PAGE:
Deciding who to vote for, take two  

Posted by Denis Haack in , , , ,

A lovely comment arrived from Sue in response to my post titled, “Deciding who to vote for” which included a thoughtful piece by James Skillen.


Thanks so much for sharing this piece. I found it very helpful and very refreshing in a time when so much political dialogue is embedded in fierce partisan loyalties. I can engage with Skillen's ideas without feeling like I've got to wear armor.


But ... I shared the link with a group of acquaintances, thinking that it was a good model of civil discourse and might inspire some useful dialogue. Well, what it inspired was (in their own words) "a hornet's nest." According to them, the entire article is a pro-Obama, pro-Democrat, pro-second-exodus-narrative (and therefore anti-American) diatribe. One person responded, "I didn't know Francis Schaeffer was a socialist or communist." I was flabbergasted.


So ... I've long admired your patient responses to similar off-the-charts reactions to articles that you believed were well-measured critiques, but I'm wondering, how do you personally decide when to offer clarifications, further discussion, etc., and when to just say, "Hmmmm, there's not much point in continuing this discussion"? How do you graciously end a fruitless disagreement?


That’s a great question, Sue. I can’t tell you how often I’ve faced similar responses to things I’ve shared or said or taught. It can be very discouraging especially when these responses are coming from people who claim to be the people of God. Bertrand Russell used to say, “People would rather die than think; in fact they do.” He was correct, and sadly, it applies even to those who claim that following the Truth is central to their lives.


I think there are several reasons why this occurs. (I don’t know if your friends were Christians or not, but since the Francis Schaeffer comment sounds like it came from a Christian, I’ll assume they were believers here.) First, many Christians have come to believe that conformity is a measure of commitment—in other words, that believers should necessarily share not just identical doctriness and ethics, but opinions and activities. However, having a Christian mind does not mean that there is a “Christian line” on every topic. Life and reality are far richer and more nuanced than that. Second, many evangelicals, having decided that a conservative ideology embraces their political leanings, begin to confuse conservatism with Christianity. It’s a subtle process, but also a deadly one, since no ideology should be infused into the gospel. Third, few understand that political ideologies are not neutral, but are, to use a biblical theological category, idolatries. Each one, conservatism included, takes one aspect of created reality and elevates it to a position where it defines the rest of life—making it into a god, a sovereign. (For a thoughtful and fascinating study of this, see Political Visions & Illusions: A Survey and Christian Critique of Contemporary Ideologies by David Koyzis.) And finally, I am convinced that Russell was correct. Thinking is hard, listening is difficult, sorting through competing claims takes time and energy, while skating through life is far easier. So, people tend to read authors they agree with, hang with people like them, and react defensively (angrily, fearfully) when anyone says anything that doesn’t seem to line up with their own prejudices and opinions.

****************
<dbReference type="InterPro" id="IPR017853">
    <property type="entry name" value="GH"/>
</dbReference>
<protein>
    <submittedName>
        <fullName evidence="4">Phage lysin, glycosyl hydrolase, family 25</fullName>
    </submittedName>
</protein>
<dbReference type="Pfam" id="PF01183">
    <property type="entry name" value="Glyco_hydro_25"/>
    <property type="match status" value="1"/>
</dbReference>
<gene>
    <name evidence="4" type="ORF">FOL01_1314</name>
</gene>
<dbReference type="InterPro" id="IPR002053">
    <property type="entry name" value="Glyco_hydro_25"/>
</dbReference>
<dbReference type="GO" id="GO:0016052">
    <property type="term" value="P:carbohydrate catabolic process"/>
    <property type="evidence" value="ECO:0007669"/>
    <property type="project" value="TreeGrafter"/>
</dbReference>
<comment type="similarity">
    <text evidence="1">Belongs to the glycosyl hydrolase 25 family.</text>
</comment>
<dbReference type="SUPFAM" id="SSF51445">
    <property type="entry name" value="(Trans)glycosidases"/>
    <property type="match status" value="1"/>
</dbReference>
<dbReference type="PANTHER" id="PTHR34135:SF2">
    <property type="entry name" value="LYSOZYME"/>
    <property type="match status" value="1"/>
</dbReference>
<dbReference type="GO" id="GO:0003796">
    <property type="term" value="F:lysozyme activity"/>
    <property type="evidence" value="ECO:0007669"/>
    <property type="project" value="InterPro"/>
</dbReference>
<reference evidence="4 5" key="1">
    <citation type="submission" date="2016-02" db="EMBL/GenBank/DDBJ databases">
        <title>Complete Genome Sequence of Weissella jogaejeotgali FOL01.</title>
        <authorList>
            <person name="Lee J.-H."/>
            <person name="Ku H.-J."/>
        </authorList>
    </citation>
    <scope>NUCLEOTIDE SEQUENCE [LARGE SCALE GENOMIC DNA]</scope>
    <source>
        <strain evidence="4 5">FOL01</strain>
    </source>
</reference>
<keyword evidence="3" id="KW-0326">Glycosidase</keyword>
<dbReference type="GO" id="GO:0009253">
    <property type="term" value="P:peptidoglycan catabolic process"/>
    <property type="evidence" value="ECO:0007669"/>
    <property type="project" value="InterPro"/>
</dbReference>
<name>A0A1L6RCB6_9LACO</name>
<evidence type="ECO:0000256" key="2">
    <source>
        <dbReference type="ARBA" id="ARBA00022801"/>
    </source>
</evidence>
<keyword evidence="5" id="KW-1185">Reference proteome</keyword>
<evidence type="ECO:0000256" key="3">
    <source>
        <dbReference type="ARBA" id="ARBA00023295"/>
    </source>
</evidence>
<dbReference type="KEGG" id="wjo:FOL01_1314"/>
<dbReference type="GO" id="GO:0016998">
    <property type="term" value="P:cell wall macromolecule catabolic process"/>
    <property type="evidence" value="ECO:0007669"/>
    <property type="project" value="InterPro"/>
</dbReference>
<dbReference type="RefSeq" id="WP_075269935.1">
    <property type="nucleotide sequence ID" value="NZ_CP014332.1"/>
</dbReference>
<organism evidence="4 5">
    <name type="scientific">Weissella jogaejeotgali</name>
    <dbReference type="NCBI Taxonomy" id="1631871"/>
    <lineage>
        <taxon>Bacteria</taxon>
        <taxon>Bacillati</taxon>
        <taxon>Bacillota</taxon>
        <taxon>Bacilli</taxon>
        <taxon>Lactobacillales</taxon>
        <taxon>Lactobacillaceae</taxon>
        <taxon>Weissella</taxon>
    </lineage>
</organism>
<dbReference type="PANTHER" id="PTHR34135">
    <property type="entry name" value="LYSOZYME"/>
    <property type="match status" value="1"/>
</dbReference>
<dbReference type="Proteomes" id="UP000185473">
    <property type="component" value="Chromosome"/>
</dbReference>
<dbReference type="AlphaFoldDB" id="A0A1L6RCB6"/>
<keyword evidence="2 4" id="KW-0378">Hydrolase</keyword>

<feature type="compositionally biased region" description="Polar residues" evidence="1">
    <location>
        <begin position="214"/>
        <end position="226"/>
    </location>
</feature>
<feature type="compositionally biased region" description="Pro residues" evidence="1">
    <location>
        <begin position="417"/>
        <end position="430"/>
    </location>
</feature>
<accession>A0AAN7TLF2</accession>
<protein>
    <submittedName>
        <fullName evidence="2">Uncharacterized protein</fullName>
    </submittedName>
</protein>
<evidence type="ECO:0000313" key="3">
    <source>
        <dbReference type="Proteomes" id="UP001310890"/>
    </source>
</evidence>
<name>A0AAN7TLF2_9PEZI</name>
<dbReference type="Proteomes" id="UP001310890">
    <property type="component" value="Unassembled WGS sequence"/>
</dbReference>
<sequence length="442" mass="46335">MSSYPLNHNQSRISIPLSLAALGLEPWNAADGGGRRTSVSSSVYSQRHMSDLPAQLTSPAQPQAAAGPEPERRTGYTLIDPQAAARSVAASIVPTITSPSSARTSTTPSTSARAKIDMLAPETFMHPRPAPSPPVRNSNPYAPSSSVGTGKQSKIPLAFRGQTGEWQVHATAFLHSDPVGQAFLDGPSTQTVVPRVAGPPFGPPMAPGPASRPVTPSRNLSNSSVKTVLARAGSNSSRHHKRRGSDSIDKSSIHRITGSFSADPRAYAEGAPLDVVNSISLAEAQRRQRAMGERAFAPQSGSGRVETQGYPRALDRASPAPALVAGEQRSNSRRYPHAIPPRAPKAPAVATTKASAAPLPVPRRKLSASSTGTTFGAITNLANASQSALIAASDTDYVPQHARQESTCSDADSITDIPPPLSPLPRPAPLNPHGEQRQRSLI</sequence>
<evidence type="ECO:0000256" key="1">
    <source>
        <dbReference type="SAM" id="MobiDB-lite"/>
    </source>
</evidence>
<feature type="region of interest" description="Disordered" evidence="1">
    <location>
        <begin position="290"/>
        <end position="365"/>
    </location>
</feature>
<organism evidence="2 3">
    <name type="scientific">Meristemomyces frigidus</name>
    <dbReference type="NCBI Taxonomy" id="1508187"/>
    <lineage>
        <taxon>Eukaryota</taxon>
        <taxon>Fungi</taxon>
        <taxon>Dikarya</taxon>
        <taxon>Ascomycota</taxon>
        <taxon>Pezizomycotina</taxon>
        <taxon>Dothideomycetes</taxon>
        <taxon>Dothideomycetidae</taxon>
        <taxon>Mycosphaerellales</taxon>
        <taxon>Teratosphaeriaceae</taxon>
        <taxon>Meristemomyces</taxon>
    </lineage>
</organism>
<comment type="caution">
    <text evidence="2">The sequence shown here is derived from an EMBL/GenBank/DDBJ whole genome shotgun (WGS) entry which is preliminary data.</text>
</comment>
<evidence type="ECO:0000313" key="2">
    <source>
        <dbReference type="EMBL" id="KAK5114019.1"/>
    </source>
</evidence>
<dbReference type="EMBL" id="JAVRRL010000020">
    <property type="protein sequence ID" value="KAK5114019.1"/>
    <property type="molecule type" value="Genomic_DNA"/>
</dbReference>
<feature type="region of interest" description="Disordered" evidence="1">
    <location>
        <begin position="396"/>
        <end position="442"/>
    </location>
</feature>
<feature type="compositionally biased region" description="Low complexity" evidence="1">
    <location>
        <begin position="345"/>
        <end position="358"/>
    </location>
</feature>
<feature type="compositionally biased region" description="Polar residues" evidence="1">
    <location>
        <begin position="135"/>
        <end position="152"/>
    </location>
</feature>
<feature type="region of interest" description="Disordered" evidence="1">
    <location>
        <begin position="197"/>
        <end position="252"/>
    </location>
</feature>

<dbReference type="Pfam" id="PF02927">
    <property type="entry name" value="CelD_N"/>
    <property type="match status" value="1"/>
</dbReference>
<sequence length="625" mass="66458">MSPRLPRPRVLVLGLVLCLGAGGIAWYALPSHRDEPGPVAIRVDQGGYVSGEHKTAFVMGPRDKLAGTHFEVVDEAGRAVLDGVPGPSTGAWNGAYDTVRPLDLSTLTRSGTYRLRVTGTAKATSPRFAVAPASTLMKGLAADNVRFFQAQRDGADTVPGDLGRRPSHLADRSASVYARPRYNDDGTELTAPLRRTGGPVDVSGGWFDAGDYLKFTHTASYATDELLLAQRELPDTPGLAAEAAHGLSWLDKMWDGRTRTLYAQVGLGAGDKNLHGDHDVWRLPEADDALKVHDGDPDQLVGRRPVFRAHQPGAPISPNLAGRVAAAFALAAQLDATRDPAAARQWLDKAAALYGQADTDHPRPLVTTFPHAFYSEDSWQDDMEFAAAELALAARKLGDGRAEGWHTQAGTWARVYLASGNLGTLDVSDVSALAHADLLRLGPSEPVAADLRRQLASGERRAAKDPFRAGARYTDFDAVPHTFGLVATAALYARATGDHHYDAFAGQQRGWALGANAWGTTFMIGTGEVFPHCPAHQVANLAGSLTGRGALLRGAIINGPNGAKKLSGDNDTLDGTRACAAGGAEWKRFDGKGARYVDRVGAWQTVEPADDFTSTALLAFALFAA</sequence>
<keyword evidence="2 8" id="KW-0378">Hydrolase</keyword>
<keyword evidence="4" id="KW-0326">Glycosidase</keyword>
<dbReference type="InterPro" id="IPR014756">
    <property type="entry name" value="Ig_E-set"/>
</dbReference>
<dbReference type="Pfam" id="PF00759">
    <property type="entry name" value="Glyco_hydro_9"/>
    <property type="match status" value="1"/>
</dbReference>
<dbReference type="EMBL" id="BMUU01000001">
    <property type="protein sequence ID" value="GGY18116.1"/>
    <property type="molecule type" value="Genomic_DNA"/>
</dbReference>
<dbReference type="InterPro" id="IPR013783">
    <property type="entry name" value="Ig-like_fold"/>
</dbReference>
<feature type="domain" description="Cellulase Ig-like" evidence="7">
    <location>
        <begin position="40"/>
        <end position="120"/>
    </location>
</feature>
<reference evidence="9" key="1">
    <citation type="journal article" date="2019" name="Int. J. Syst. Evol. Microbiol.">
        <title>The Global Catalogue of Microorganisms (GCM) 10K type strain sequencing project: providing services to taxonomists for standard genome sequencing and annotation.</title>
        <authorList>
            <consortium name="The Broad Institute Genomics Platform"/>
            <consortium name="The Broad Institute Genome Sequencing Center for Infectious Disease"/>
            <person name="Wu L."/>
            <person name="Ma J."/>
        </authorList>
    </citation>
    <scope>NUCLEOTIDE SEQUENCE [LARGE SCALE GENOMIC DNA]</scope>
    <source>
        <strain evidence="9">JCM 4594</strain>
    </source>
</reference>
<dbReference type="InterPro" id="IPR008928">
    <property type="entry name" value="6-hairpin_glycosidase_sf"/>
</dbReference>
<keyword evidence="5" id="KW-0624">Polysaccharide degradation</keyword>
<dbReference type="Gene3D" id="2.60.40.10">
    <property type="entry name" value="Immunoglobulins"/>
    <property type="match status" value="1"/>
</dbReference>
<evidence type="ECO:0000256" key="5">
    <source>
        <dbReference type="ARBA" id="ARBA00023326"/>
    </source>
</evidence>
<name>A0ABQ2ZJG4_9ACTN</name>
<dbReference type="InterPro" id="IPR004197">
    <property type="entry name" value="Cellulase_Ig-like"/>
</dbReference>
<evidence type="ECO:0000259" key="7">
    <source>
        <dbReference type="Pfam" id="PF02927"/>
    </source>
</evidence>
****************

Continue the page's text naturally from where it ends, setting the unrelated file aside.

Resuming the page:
So, knowing that, I try not to be discouraged when I find Christians shutting down conversations. I try to keep from reacting myself, which is hard. Sometimes, I will say something like, “Why does it feel like you don’t really want to listen or talk about this winsomely?” Or, “Do you think Christians should be able to talk about this without it being a hornet’s nest?” I try to be a good listener, and calmly ask good questions. (The calmly part is the hard part, of course.) Sometimes, I just remain silent, knowing that their minds are closed to truth and that they need the gospel far more than they need help thinking about politics.